Tag Archive for 'U.S. Department of Labor'

ABC’s Mike Bellaman Appointed to Task Force on Apprenticeship Expansion for all Americans

Michael D. Bellaman, president and CEO of Associated Builders and Contractors (ABC), has been appointed by U.S. Department of Labor Secretary R. Alexander Acosta  to the Task Force on Apprenticeship Expansion, created by President Trump’s June 15 Executive Order 13801.

“I am excited to join Secretary Acosta’s task force to expand opportunities to citizens nationwide who want to live the American Dream while helping to build and rebuild our country,” said Bellaman. “As the president promised in his election night acceptance speech, every single American will have the opportunity to realize his or her fullest potential under his administration. That sentiment will drive this task force as we work to promote affordable education and rewarding jobs for all Americans.”

According to the order, the task force will submit to the president strategies and proposals focused on four areas:

  • Federal initiatives to promote apprenticeships;
  • Administrative and legislative reforms facilitating the formation and success of apprenticeship programs;
  • The most effective strategies for creating industry-recognized apprenticeships; and
  • The most effective strategies for amplifying and encouraging private-sector initiatives to promote apprenticeships.

The task force’s membership represents a wide range of American companies as well as trade, industry and educational groups. The task force comes at a critical time for industries like construction, which employs about 7.5 million people. By ABC’s estimates, the construction industry needs to hire 500,000 skilled workers to fill a backlog of existing jobs. That number could balloon to more than one million job vacancies if Congress and the president approve a $1 trillion infrastructure bill. Reducing barriers to meet the needs of the construction industry and America’s workforce is vital to fill this gap.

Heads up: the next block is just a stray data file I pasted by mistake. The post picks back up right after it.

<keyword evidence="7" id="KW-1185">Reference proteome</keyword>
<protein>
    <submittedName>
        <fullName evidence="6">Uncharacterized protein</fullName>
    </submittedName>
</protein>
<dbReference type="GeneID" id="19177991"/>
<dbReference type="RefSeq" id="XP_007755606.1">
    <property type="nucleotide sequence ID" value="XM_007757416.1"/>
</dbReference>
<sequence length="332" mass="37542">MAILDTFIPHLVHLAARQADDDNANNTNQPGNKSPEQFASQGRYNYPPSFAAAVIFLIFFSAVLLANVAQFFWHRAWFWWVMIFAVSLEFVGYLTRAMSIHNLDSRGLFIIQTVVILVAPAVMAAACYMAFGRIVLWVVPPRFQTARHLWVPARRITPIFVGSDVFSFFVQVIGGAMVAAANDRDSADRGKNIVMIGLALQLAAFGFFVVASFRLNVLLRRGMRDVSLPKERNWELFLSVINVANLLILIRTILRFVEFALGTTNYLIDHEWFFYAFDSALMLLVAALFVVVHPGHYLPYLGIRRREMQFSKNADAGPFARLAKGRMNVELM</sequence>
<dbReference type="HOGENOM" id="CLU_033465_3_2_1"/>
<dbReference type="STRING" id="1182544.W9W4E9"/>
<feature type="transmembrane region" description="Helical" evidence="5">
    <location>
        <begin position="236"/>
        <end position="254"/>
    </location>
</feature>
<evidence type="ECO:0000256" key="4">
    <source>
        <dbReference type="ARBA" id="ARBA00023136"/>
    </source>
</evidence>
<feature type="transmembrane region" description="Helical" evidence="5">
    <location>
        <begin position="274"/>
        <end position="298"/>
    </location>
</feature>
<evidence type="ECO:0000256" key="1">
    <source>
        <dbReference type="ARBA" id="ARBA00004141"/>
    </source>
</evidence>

“This is an opportune moment for the next generation of American workers and a valuable step for the American economy,” Bellaman said. “Regardless of their access to higher education, all Americans deserve the chance to acquire a variety of skills that can lead to high-paying and fulfilling careers. I am ready to collaborate with my task force colleagues to recommend to the Trump administration the most effective strategies to expand apprenticeship opportunities for all Americans.”


Wells Fargo Reports That Nonfarm Employment Springs Forward in April

Nonfarm employment bounced back from its weather-induced March slowdown. Payrolls added 211,000 jobs in April and the unemployment rate fell to 4.4 percent. Hours worked and hourly earnings also rose solidly.

A Solid Report